Not carrying any crew, the Cygnus will fly autonomously to the station where astronauts there will use the robotic arm to latch onto the spacecraft and berth it to a port for unloading. A United Launch Alliance Atlas V will lift the Cygnus into space from Space Launch Complex 41.

 

 

Cygnus Loaded, Readied for Service Module

OA4cygnusforblogORB-4The next cargo module slated to deliver supplies to the International Space Station crew is loaded and is being connected to its propulsion and service module today at Kennedy.

Called Cygnus and built by Orbital ATK, the module is a two-piece spacecraft that when finished will be launched Dec. 3 atop a United Launch Alliance Atlas V to take a host of scientific gear, supplies and other equipment needed aboard the orbiting laboratory.

Engineers and technicians spent the last several days packing the pressurized portion of the spacecraft before rotating the cylindrical module upright so it can be lifted to join the service module. The service module holds the solar arrays and propulsion unit plus other instrumentation that will allow the Cygnus to fly to the station safely without a crew onboard. Ground controllers and astronauts will use the robotic arm on the station to grab the Cygnus and berth it to a port where its supplies can be unloaded and put to their prescribed uses. After about three weeks in space, Cygnus will be released and will fly itself into Earth’s atmosphere to burn up.

 

Veggie Success Benefits Journey to Mars – and Eaters on Earth

Veggie plant growth system containing cabbage at Kennedy Space CenterThe future for space gardening is bright. And while the ability to grow food in microgravity is an important step on the path to Mars, it also has big implications for farmers – and eaters – here on Earth.

Astronauts Scott Kelly, Kjell Lindgren and Kimiya Yui got the first taste of space-grown food Aug. 10 when they harvested and then sampled lettuce leaves grown on the International Space Station. The “Outredgeous” red romaine lettuce was cultivated in orbit inside the Veggie plant growth system. This morning, the Veggie team at NASA’s Kennedy Space Center harvested lettuce from a ground-based system that otherwise was identical to the small crop grown on the station.

“Veggie has shown us we can grow plants in space pretty darn similarly to how we do on Earth,” Dr. Gioia Massa, the Veggie lead scientist for NASA at Kennedy, said at an employee briefing that included several members of the Veggie team.

“NASA has a huge heritage and legacy of innovation; we have a culture of innovation,” said the center’s deputy director, Janet Petro. “We know the ISS is a great research platform in low-Earth orbit. As we move out to Mars we’re going to have to be ‘Earth-independent.’”

In addition to the benefit to future space explorers, there are clear benefits on Earth, too. As the global population increases, the capability to grow more food crops in tighter spaces becomes more and more important.

“NASA’s Commercial Crew Program is working hand-in-hand, connected with the research aboard ISS and the agency’s efforts to take humans to Mars,” said Lisa Colloredo, associate director of the program. She pointed out that once commercial spacecraft are flying people to the station, the four-person crews will extend the amount time astronauts will be able to spend on research.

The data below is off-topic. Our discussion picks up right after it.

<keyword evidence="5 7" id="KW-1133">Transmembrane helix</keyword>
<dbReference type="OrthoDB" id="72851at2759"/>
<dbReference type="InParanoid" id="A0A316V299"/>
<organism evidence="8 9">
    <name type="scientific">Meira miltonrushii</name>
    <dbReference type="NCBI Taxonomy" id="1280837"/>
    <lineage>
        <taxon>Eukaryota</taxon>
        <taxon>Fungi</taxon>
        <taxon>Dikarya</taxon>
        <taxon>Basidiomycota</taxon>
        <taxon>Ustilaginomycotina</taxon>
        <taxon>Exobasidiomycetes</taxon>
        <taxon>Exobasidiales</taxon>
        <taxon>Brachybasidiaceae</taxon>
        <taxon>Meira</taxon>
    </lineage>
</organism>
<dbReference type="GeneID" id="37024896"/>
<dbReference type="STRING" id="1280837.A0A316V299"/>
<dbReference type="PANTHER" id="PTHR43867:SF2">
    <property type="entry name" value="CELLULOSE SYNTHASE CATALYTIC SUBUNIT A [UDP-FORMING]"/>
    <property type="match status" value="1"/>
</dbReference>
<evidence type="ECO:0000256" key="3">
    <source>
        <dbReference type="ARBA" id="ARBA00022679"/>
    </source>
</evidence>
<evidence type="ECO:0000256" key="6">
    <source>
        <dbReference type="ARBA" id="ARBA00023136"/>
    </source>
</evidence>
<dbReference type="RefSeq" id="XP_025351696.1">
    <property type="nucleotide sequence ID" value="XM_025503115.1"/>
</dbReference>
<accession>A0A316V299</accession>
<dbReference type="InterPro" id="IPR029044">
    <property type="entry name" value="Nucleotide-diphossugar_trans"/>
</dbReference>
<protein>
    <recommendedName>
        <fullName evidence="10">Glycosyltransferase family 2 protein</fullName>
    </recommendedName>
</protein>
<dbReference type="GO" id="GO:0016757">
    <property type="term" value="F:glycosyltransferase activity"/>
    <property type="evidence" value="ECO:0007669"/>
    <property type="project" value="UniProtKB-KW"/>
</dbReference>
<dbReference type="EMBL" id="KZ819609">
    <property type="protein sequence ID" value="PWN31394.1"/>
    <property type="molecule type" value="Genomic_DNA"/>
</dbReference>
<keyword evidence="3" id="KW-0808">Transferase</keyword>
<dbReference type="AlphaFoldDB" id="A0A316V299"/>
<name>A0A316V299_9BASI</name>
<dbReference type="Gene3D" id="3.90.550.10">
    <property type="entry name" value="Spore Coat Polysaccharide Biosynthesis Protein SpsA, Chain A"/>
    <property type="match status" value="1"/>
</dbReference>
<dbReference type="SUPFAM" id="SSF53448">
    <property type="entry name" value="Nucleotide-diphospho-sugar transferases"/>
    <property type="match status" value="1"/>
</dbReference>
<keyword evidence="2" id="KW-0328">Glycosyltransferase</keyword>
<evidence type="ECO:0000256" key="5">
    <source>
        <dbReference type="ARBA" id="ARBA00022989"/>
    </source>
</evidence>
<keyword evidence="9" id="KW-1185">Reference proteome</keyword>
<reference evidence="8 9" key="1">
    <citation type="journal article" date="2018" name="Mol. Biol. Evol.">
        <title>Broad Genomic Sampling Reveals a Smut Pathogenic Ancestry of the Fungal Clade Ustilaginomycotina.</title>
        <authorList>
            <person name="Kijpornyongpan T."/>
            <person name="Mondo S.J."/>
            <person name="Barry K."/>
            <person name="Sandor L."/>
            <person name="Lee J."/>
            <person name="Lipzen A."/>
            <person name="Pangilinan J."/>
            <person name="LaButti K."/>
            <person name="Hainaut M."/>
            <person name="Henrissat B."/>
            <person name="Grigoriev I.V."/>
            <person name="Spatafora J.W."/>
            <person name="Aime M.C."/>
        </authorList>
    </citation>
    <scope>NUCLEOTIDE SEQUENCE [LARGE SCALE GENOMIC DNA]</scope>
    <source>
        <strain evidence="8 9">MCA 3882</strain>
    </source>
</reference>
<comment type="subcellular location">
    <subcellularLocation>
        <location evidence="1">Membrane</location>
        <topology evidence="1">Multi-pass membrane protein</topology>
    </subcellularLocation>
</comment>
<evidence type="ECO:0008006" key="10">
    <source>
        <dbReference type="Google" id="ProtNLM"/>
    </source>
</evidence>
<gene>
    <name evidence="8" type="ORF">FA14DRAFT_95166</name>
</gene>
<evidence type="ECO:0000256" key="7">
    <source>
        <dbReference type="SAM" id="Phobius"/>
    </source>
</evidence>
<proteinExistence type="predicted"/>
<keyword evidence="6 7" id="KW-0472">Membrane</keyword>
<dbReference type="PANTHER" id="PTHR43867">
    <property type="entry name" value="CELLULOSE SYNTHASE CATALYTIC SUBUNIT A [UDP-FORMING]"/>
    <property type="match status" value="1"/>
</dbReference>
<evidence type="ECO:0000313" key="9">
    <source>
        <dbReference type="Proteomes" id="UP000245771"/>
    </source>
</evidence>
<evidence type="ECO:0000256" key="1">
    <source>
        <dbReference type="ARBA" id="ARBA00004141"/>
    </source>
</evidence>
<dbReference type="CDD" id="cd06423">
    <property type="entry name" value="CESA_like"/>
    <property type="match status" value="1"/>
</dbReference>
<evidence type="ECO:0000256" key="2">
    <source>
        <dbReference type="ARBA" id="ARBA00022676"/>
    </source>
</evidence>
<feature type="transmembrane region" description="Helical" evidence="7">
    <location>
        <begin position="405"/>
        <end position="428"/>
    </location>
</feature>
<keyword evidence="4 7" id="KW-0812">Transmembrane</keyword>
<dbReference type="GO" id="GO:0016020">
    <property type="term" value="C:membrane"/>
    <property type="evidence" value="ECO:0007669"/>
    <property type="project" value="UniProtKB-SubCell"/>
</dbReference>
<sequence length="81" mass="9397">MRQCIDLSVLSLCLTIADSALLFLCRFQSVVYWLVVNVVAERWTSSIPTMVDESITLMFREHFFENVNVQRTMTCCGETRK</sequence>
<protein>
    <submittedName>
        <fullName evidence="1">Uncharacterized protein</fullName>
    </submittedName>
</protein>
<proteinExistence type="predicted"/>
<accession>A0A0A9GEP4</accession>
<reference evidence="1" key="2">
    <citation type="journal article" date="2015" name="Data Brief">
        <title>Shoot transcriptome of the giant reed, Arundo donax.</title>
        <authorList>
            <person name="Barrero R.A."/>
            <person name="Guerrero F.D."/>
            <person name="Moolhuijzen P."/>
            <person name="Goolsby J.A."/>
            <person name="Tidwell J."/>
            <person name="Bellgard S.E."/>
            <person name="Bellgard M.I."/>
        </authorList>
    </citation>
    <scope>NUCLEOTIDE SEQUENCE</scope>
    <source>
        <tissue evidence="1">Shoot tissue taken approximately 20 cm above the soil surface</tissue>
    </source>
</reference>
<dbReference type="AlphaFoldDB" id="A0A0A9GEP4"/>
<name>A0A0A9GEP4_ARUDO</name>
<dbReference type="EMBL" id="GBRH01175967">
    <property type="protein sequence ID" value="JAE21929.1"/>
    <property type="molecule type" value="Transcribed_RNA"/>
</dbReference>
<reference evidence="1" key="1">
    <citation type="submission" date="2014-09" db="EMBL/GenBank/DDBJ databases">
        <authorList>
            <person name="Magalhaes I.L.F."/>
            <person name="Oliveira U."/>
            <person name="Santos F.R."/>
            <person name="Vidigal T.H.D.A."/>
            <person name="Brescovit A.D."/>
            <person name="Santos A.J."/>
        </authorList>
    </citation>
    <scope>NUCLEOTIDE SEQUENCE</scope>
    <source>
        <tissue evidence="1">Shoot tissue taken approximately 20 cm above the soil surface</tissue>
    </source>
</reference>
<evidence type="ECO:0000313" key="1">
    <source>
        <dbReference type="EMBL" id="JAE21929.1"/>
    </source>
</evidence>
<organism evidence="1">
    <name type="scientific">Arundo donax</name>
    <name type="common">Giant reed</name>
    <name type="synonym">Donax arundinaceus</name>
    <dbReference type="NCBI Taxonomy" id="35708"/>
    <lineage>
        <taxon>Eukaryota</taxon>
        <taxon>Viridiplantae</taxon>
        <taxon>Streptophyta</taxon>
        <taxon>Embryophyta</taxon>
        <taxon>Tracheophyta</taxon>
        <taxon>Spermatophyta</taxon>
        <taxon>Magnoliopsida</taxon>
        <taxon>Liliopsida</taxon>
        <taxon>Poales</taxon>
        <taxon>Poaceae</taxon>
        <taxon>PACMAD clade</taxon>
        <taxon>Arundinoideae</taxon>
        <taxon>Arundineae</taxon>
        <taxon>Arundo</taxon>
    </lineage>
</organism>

Veggie’s success up to this point has provided a lot of confidence that it is possible for space crews to grow their own food, Massa added. Future crews on the International Space Station and on an eventual journey to Mars will be able to rely on freshly grown produce to enhance their diet and provide the psychological boost that comes from tending to a small crop in the otherwise sterile environment of a spacecraft.

“It’s off the Earth, for the Earth – and for the future,” Massa said.

Cygnus Pressurized Module Arrives for Launch Processing

ORB-4The pressurized cargo module of Orbital ATK’s Cygnus spacecraft arrived at NASA’s Kennedy Space Center in Florida on Monday at 7:20 p.m. to begin processing ahead of a launch slated for Dec. 3 aboard a United Launch Alliance Atlas V rocket. Teams of Orbital ATK and NASA engineers will inspect the module in the coming days and then ready it for loading.

The cylindrical cargo module, which will carry about four tons of research materials and supplies for the International Space Station, will be joined in October to the Cygnus’ service module. The service module houses a pair of power-generating solar arrays along with a maneuvering thruster and instrumentation for the automated spacecraft. The spacecraft will guide itself to within reach of the station’s 57-foot-long robotic arm. The arm will pull the Cygnus to a connecting point on the station so astronauts can unload the spacecraft. At the end of the mission, the Cygnus will be released from the station to safely burn up in the atmosphere.

Astronauts Sample Freshly Grown Lettuce

That’s one small bite for a man, one giant leaf for mankind: Astronauts Scott Kelly, Kjell Lindgren and Kimiya Yui of Japan sample the fruits of their labor after harvesting a crop of “Outredgeous” red romaine lettuce from the Veggie plant growth system on the International Space Station.

Learn more about Veggie and its implications for future spaceflight at:
https://www.nasa.gov/mission_pages/station/research/news/meals_ready_to_eat